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NEWS
By NICOLE GAOUETTE and NICOLE GAOUETTE,LOS ANGELES TIMES | May 12, 2006
WASHINGTON -- Breaking a weeks-long partisan deadlock, Senate leaders announced an agreement yesterday to resume debate on legislation that would provide legal status to millions of undocumented immigrants, create a guest worker program and bolster border security. The agreement gives new momentum to a bill that seemed on the verge of Senate approval before collapsing in early April amid partisan bickering. Senate leaders said debate would start Monday, with the Senate aiming to pass legislation by Memorial Day. Still, prospects for the bill are uncertain because a large group of House Republicans opposes a guest worker plan and enhanced legal status for illegal immigrants.
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NEWS
By LAURA VOZZELLA | February 6, 2008
Marc Steiner's out, Nancy Grasmick's in, Martin O'Malley is letting a bygone be bygone, and street thugs are resting two whole days, on average, between murders. Where am I, and why am I here? Last I knew, this was a place with an authentic Baltimore voice on NPR (albeit one that commutes from Sparks). With a state schools superintendent who was being pushed out and a governor who held killer grudges. With murderers who spent Januarys snuffing out lives at a rate of one a day. What accounts for this sudden burst of public radio upheaval, political maturity and homicidal sloth?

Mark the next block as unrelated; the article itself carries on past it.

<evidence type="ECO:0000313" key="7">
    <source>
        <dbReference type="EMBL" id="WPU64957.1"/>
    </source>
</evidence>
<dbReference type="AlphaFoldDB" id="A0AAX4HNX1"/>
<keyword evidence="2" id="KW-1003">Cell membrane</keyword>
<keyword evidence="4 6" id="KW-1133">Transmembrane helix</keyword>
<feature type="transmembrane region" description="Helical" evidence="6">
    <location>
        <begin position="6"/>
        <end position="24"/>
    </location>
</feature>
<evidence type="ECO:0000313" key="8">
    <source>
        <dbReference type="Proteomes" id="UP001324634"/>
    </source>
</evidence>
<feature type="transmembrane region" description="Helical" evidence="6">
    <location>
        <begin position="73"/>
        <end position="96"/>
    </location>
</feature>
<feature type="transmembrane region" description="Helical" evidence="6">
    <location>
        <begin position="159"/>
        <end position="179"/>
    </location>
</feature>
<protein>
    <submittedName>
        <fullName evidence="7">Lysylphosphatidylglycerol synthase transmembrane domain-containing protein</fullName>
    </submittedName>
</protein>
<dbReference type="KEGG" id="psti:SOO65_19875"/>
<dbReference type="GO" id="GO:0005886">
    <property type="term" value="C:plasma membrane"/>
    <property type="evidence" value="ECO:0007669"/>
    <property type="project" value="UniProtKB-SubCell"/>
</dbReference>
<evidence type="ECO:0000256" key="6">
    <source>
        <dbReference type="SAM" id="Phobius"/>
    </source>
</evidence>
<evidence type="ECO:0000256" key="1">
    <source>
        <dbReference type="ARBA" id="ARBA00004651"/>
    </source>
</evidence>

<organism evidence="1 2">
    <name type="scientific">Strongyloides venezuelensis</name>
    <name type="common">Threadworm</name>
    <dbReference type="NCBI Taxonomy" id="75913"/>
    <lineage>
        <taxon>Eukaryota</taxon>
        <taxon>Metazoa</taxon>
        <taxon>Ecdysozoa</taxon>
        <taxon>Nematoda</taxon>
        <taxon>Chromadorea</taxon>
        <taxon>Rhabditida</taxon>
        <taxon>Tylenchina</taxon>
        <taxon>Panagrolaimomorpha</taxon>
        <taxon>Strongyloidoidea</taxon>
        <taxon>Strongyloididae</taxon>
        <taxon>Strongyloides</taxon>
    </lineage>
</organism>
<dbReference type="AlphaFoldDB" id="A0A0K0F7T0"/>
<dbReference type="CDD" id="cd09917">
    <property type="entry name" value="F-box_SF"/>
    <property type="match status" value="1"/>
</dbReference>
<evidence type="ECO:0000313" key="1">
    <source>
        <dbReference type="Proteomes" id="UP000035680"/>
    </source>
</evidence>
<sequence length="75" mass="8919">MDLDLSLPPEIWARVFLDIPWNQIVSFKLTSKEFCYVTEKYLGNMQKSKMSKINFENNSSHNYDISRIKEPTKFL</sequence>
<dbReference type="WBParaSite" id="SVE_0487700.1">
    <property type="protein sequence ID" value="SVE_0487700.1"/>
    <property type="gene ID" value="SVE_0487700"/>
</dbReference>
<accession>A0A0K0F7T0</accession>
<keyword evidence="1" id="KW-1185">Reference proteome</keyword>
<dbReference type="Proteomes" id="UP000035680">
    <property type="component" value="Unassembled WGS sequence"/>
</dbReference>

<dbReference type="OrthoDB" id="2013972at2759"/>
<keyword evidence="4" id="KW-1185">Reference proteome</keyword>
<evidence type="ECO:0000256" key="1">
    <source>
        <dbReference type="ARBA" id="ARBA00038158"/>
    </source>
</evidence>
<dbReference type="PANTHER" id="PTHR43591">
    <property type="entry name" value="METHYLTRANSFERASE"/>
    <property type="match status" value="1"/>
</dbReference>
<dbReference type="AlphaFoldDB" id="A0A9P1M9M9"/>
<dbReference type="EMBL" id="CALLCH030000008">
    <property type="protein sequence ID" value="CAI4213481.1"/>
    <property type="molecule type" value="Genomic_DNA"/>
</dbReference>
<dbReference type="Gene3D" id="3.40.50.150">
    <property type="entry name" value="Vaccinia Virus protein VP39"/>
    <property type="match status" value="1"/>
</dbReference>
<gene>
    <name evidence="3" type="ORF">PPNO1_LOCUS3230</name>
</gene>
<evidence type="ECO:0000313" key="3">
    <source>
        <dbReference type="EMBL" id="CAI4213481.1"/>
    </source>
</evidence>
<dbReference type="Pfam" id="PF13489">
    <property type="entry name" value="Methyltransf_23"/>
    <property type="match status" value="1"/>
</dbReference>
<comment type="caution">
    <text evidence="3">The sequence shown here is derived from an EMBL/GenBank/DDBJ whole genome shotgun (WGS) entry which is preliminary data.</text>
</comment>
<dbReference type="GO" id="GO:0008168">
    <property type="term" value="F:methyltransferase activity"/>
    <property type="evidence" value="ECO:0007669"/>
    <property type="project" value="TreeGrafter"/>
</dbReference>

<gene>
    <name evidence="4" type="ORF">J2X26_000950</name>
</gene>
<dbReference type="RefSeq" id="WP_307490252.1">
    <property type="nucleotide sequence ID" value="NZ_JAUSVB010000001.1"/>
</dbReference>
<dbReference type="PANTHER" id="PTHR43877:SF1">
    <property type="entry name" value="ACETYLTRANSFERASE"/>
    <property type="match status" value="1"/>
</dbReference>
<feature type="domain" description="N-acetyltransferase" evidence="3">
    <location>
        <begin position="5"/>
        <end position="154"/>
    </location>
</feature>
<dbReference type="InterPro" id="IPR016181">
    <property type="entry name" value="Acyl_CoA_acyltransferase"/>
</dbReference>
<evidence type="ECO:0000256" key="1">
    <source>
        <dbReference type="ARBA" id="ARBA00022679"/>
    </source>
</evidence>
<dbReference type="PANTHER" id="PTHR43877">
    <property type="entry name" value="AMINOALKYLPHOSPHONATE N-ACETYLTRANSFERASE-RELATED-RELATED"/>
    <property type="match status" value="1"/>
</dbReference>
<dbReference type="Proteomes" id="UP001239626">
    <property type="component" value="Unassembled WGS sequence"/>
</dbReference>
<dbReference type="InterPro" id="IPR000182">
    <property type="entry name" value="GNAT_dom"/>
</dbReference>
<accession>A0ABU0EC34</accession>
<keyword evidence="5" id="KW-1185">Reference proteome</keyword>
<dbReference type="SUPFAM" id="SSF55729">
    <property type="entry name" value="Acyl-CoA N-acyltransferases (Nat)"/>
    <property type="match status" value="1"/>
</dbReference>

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NEWS
By NEW YORK TIMES NEWS SERVICE | June 5, 2005
WASHINGTON - With lawmakers returning from the Memorial Day recess, the Senate majority leader, Bill Frist, faces a crucial test of whether he can re-establish his authority after a rapid sequence of events that many say diminished his standing and exposed a lack of experience in congressional intrigue. Adversaries, independent analysts and even some allies say the Senate leader was wounded by a compromise on judicial nominees achieved last month by a handful of Republicans who bucked him, including Sen. John McCain, a potential presidential rival in 2008.
NEWS
By NICOLE GAOUETTE and NICOLE GAOUETTE,LOS ANGELES TIMES | May 12, 2006
WASHINGTON -- Breaking a weeks-long partisan deadlock, Senate leaders announced an agreement yesterday to resume debate on legislation that would provide legal status to millions of undocumented immigrants, create a guest worker program and bolster border security. The agreement gives new momentum to a bill that seemed on the verge of Senate approval before collapsing in early April amid partisan bickering. Senate leaders said debate would start Monday, with the Senate aiming to pass legislation by Memorial Day. Still, prospects for the bill are uncertain because a large group of House Republicans opposes a guest worker plan and enhanced legal status for illegal immigrants.